The latest news, articles, and events from the attorneys at Lerch, Early & Brewer.

Lerch Early Insights

COVID-19 Resource Center

Lerch Early is monitoring COVID-19 and its impact on our clients and communities.

As part of this effort, we're constantly working on fresh content to both inform and to meet your needs. Please check out our

COVID-19 Resource Center


How Custody Considerations can Impact the Sale of a Home in Divorce

For many of our clients, the family home is one of their most valuable assets.

How to deal with the family home – who stays and who goes, whether to sell it, whether one party will buy the other party out – can quickly become a major source of conflict when parties are separating and divorcing.

In addition to all of the financial and logistical considerations our clients face regarding the disposition of their home, they must also contend with how each decision may affect any minor children. Furthermore, the custodial arrangement between two parties, whether agreed upon or Court-ordered, could have a major impact on the disposition of the family home.

What is “use and possession” of the family home?

Maryland law provides for “use and possession” of a family home in order to enable minor children of the family to continue living in the community and environment familiar to them; and to avoid uprooting children from their home, school, and community during and/or following the divorce. The legislative intent behind the use and possession statutes is to provide children with a stable environment during a time of family instability.

Functionally, an award of use and possession acts to delay the ultimate disposition of the family home by up to three years from the date of divorce to allow the children to remain living there. The family home does not have to be jointly-titled; a parent who is not listed on the deed (or lease) of the home can still be granted use and possession. And the Court has the power to allocate between the parties the carrying costs of the family home (think: mortgage, taxes, insurance) during the use and possession period.

There are some limitations, however. Only the parent with primary custody of the minor children is eligible to be granted use and possession of a family home, and the statute requires a showing of the children’s “need” to remain in the home. The Court will consider the financial impact on the family. And some Courts will not grant use and possession to a party who has already vacated the family home – meaning, once a party moves out it becomes difficult to get back in.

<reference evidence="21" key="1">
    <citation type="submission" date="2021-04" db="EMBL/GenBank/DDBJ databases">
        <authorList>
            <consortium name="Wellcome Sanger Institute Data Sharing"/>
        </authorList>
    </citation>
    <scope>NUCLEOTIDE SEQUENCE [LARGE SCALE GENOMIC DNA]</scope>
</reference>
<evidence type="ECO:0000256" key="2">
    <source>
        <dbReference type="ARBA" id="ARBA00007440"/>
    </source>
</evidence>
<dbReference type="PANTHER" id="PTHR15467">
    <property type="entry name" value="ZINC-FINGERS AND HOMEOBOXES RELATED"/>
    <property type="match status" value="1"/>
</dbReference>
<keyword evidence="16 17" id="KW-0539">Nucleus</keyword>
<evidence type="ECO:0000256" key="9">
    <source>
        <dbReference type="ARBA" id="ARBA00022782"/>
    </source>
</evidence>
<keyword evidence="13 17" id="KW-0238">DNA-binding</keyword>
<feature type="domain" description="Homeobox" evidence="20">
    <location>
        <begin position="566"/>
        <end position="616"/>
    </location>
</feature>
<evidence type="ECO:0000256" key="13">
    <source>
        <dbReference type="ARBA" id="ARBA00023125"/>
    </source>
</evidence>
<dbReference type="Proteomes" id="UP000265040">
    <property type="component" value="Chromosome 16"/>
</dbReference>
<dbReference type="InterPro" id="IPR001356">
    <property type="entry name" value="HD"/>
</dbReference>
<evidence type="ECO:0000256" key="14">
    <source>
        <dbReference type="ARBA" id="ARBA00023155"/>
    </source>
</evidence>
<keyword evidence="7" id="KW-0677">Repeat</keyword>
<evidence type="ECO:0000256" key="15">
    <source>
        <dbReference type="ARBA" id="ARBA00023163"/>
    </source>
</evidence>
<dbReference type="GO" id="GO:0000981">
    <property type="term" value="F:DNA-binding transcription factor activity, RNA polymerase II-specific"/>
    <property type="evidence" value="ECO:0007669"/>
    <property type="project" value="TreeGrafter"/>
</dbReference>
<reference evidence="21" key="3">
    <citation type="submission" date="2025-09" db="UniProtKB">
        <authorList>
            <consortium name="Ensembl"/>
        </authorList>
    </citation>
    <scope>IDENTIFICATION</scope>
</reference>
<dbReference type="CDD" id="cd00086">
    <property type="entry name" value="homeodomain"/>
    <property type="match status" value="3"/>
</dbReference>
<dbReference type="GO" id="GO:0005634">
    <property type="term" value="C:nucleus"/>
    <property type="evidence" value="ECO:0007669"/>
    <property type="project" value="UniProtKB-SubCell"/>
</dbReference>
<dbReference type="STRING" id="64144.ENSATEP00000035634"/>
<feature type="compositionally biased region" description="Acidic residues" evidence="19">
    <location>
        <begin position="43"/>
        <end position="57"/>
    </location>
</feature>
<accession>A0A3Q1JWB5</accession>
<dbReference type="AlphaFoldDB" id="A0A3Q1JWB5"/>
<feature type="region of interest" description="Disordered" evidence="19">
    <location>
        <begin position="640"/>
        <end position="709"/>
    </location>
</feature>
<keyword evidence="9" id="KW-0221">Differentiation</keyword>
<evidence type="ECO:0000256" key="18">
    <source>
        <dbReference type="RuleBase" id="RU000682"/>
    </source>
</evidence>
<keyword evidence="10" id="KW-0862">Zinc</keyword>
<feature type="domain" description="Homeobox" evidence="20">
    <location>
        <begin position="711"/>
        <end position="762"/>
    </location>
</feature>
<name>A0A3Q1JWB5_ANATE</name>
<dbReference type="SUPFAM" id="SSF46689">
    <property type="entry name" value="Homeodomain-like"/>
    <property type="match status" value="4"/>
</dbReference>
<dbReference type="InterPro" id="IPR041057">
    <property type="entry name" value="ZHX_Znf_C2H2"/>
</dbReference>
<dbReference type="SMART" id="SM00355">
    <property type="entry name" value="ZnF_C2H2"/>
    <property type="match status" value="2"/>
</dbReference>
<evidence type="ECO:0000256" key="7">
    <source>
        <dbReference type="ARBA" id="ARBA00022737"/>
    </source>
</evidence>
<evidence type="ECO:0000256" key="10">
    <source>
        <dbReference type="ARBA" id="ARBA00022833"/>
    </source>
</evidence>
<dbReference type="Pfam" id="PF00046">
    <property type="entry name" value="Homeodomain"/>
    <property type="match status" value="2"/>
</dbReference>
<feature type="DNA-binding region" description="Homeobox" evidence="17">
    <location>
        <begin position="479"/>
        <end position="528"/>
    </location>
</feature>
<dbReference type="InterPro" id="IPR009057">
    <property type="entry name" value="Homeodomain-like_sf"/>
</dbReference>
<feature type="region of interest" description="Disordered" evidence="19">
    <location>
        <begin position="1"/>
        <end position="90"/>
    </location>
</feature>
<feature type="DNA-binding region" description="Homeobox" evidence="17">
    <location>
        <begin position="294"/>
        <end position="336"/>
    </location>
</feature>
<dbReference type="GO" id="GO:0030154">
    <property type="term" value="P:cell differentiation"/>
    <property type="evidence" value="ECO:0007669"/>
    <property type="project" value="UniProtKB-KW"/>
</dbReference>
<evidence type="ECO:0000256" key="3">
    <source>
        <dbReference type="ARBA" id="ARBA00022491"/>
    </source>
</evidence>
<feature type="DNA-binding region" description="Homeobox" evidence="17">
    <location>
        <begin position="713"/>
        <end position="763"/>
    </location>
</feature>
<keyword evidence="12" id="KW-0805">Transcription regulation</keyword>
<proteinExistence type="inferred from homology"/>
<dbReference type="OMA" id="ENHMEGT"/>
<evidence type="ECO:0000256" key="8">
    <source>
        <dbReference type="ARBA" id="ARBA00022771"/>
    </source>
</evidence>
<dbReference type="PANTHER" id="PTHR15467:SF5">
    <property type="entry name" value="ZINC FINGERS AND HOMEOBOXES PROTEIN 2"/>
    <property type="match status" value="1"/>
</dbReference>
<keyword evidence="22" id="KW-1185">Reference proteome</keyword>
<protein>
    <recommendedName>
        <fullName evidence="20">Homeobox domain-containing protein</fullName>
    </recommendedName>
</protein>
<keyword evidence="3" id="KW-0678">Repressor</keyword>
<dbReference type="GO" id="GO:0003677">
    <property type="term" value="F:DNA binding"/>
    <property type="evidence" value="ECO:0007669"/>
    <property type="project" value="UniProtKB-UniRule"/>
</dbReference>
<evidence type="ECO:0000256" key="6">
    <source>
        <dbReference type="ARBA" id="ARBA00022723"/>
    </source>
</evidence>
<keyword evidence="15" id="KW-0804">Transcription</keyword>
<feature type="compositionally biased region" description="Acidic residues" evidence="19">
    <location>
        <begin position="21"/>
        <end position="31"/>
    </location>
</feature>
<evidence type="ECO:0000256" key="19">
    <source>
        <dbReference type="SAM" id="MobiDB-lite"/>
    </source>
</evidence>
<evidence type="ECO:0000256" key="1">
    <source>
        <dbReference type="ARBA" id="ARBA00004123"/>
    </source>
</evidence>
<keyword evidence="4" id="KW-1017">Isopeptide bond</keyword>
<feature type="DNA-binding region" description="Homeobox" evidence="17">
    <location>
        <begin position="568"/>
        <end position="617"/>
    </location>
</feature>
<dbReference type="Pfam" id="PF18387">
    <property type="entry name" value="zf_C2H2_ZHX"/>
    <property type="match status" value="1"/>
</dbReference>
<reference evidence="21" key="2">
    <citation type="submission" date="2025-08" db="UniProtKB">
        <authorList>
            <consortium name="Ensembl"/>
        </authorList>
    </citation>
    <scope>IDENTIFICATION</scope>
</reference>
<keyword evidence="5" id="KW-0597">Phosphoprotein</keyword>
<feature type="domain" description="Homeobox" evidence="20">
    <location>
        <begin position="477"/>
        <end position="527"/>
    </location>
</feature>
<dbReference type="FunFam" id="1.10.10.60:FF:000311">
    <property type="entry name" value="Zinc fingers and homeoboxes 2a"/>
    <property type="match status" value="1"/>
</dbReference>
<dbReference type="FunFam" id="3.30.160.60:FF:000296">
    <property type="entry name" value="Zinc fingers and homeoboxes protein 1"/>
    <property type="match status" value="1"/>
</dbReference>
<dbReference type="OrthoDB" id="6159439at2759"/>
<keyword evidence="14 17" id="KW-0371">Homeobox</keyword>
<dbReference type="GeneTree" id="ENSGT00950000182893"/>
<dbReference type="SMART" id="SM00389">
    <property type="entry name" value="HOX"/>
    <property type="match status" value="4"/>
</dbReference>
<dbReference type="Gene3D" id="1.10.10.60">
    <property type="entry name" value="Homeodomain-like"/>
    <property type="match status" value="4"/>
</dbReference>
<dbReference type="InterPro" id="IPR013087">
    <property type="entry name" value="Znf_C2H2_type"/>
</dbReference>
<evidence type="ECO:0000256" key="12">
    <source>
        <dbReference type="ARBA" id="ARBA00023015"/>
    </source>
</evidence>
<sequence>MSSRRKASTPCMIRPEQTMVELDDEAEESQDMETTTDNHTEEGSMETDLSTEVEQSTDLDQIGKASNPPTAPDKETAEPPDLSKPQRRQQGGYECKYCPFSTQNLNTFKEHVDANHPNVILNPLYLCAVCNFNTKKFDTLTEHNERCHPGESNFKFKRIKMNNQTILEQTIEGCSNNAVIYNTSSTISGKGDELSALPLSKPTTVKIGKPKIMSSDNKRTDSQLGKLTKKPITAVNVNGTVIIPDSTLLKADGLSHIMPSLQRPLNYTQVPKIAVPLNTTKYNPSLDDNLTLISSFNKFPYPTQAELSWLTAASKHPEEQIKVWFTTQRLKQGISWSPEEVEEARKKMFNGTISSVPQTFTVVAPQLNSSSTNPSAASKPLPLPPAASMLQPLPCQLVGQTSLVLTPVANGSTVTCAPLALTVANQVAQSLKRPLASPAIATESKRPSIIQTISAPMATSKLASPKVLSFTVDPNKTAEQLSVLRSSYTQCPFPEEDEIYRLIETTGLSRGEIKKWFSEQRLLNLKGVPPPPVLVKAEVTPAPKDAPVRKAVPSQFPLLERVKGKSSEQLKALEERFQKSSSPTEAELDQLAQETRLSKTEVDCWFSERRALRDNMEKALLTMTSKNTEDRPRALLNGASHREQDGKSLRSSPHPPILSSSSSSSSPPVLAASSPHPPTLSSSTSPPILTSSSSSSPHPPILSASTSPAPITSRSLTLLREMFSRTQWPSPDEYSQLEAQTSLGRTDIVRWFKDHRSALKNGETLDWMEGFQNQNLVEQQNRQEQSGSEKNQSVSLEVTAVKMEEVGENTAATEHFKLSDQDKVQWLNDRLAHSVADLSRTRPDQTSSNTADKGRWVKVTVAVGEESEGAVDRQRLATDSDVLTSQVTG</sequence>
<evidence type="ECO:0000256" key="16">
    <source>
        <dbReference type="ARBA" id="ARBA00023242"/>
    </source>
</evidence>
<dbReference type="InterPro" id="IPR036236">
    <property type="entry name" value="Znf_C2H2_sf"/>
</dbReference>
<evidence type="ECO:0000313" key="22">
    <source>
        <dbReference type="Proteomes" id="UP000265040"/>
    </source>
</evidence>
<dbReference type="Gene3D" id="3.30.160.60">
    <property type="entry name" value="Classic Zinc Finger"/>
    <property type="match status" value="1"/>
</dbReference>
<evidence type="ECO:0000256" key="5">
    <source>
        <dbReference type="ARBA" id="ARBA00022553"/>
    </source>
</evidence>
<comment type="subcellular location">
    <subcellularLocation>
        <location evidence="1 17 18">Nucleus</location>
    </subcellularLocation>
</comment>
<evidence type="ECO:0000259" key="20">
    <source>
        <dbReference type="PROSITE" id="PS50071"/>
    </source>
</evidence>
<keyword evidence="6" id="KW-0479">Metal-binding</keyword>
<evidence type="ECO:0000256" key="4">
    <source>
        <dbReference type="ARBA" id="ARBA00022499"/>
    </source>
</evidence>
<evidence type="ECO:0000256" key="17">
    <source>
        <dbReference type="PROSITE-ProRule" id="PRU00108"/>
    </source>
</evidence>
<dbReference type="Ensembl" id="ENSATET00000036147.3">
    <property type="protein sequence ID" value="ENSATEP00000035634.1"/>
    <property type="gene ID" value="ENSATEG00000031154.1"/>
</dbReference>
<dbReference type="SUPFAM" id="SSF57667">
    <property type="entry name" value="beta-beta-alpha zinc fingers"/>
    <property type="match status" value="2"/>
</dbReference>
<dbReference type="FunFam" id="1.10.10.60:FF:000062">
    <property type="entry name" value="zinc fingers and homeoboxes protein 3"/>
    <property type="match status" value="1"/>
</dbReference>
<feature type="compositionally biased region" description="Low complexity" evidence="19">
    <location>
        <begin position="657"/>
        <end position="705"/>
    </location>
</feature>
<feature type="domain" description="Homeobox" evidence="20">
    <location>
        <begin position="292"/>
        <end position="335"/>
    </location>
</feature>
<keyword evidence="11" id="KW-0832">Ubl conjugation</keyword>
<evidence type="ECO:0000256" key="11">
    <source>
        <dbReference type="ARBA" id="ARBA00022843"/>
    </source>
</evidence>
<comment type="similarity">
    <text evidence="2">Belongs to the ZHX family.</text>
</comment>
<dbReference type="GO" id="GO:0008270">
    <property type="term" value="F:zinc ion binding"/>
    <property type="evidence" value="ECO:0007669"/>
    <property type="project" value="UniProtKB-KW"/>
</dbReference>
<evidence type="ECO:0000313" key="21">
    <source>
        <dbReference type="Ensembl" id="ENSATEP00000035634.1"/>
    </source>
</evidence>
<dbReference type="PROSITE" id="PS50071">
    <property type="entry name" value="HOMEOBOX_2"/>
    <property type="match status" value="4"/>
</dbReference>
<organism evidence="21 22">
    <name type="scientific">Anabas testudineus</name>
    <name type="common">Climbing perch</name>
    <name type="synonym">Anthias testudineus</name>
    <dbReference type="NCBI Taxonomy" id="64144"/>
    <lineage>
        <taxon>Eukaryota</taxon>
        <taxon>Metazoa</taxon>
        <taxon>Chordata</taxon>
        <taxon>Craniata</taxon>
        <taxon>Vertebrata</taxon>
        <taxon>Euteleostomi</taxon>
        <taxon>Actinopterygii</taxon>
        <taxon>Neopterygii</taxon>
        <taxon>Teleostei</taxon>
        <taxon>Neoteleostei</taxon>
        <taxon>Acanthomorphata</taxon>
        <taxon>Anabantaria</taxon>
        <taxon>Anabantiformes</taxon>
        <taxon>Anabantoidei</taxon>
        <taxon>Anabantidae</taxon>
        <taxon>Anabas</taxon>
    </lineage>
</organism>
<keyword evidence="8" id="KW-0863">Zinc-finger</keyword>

Could “use and possession” impact the sale of my family home?

It depends on the facts and circumstances of your case. If you have minor children and one or both parties wishes to remain in the family home, then a claim for use and possession is likely to come up.

When determining a parties’ claim for use and possession, the Court considers many different factors, such as: the ages of the children, what schools the children attend and what grades they are in, how long the children have lived in the neighborhood, and what activities the children participate in. The Court also considers the overall financial picture of the parties as well as where the other parent will reside. The Court’s goal is to ensure, where possible, that the children can remain in a secure and stable environment during an uncertain time.

As with any major life decision, being fully informed is key. Divorce involves decisions regarding custody and assets which can often be related. It is extremely important to understand how all of the decisions you will be faced with in separation and divorce are interconnected, and to consult with a knowledgeable family law attorney before you begin making them.

Casey Florance and Donna Van Scoy are divorce attorneys who handle cases involving domestic relations and family law, including custody and visitation. For more information, contact Casey at and Donna at


Email Confirmation

Thank you for your interest in Lerch, Early & Brewer. Please be aware that unsolicited e-mails and information sent to Lerch Early though our web site will not be considered confidential, may not receive a response, and do not create an attorney-client relationship with Lerch Early Brewer. If you are not already a client of Lerch Early, do not include anything confidential or secret in this e-mail. Also, please note that our attorneys do not seek to practice law in any jurisdiction in which they are not authorized to do so.

By clicking "OK" you acknowledge that, unless you are a current client, Lerch Early does not have any obligation to maintain the confidentiality of any information you send us.